The Lesson of the Peony

 

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“Praise be to the God and Father of our Lord Jesus Christ! In his great mercy he has given us new birth into a living hope through the resurrection of Jesus Christ from the dead, 
and into an inheritance that can never perish, spoil or fade.”
 – 1 Peter 1:3-4a, NIV –

Today, my friend Lizzie and I drove back and forth across town on a wild treasure hunt for a flower.

I’ve never grown peonies before , but I’m reading Roots and Sky by Christie Purifoy and her Instagram photos of impossibly-delightful peonies inspire me. Fall is in the air, and with it, my dreams of fluffy, dreamy, extravagant blossoms awaiting in the next gardening year.

So I needed a peony.

Now, my town is quite small. Only the arrival of tourists a few times a year manages to tip us over 3,000 people. “Driving across town” only takes about ten minutes. And our gardening options were very limited. We started with our favorite all-American corporate chain, proceeded to a grocery store with a tiny, empty 8×8 greenhouse, checked the lumber store’s collection of plants –actually the most impressive thus far–then drove to the local farm supply. It was our last great hope. But alas. No peonies in the whole town.

We thought our search was in vain. I picked up a few discount packets of seeds in a distant hope of spring planting and waited in the farm supply line to check out…and then the lady standing next to us overheard us lamenting our fruitless search. “There’s peonies at the lumber store,” she says. We explain that we had already looked there, among the spring bulbs. “They aren’t displayed with the bulbs,” she tells us. “She has them in pots.”

Liz whips out her phone and calls the lumber store greenhouse. Sure enough, they have a whole collection of $12.99 peonies.

Back across town we go and there they are…a cluster of black pots with tiny, gnarled, crispy-leaved plants tucked into the top layer of dirt, poking up little wrinkled limbs well past their prime. The tag promises a giant, perfectly-coral blossom.

“They die back in the fall and go dormant in the winter,” the gardener explains. “They’ll come back in the spring.”

So I buy a big black pot with a tiny, crusty-edged leaf hanging on to a twisted root half-unearthed. It costs $12.99. Almost thirteen dollars for a dying hope that won’t blossom at all until later.

I hand over a $20 bill and continue to pepper the woman with questions about how to care for this tiny, twisted hope. “Don’t be surprised if it doesn’t bloom for a few seasons,” she smiles. “It has to get big enough first.”

I nod and let my mind wander to a possible planting place. I’m dreamy with thoughts of spring.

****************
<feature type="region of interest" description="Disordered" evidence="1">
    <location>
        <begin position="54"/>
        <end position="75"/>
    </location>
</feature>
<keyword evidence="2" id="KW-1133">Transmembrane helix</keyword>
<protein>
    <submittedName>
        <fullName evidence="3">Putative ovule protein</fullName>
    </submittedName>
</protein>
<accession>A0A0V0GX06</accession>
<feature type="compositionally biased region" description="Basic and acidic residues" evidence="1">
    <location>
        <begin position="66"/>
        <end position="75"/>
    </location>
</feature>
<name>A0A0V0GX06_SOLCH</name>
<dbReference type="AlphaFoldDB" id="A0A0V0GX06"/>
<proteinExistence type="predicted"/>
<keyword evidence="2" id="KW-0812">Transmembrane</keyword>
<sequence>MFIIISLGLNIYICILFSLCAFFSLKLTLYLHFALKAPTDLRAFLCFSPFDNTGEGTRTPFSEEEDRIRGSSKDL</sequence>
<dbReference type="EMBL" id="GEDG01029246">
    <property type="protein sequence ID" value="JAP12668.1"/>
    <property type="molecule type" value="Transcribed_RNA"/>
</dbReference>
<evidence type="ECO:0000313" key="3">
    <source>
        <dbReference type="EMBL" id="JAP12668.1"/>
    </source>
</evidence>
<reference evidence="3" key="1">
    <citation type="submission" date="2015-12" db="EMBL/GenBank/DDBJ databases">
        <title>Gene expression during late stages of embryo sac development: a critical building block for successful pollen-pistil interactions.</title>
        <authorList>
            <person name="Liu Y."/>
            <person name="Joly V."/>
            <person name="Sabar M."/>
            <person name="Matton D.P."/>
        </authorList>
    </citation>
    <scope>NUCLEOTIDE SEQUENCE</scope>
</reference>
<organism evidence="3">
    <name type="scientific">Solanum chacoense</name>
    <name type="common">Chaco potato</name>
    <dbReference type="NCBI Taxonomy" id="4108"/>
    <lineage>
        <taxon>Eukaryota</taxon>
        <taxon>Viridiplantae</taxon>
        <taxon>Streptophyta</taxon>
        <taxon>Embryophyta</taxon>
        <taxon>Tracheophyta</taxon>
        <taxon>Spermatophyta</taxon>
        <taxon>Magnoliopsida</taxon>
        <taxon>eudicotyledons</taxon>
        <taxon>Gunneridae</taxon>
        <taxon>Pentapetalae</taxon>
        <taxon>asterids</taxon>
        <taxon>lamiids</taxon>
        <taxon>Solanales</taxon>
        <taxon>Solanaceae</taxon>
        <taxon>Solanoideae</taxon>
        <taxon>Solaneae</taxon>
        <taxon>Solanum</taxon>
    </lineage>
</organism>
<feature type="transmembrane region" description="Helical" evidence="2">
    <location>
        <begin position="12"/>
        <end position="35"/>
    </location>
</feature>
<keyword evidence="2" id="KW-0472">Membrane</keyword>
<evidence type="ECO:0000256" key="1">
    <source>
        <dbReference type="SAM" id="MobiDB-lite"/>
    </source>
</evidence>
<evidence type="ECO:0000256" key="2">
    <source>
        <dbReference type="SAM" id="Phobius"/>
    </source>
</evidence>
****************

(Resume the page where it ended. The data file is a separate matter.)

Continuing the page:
So Liz and I load up the almost-vacant plastic pot into the back of the van and drive home. We grin because our treasure hunt was not in vain. I think finding a treasure after a long hunt must be the best part of an adventure.

The peony plant is safely tucked into the garage now, waiting for me to decide on a sunny growing place for it to call home. As I go about my day, I keep thinking back to that tiny, twiggy promise of a plant. People look at it doubtfully, because it really looks like the dying end of something.

My heart keeps jumping when I remember that this is not a dead and dying thing. My peony is a living hope. It is quiet and sleepy and browning. But it is alive. Something stirs in me when I think that the whole glorious potential of a 3-foot tall bush brimming with giant coral blossoms lies dormant in this dead-looking twig.

My peony keeps telling me stories, because it is itself a story, and a tying-together of my story.

I have no idea what tomorrow brings, what I will do in a year, or what changes may crop up moment by moment. While still a fragile, uncertain thing itself, the potential of the peony teaches me about steady things that anchor us in the middle of the ups and downs of life.

Planting this little whisper of spring is like putting down my roots and saying, “I will be fully here, as long as I am here.” It is a reminder that what I do today lasts, even as the moments fade away. It is a reminder that my Jesus put me here now, for this season.

This peony teaches me that there is an overarching story to the moments that I string together like pearls. Unique and tiny as each moment is, it is adding up to something bigger.

Sometimes I think anxiously about the future, wondering what it will bring.

But something about the peony ties my today and my tomorrow together in a rhythmic strength. Spring will come, as long as the earth remains, and when that spring comes, this dead-looking twig will jump to life and burst up with joy and blossom out in abundance.

And I smile when I think that all this life is packed into the wispy, fading, half-buried root waiting in my garage.

Lizzie says that maybe we are not just planting the peony. Maybe the peony is planting  us, down deep into life. Deep into faith in One who chases winter away every year with a new resurrection of creation.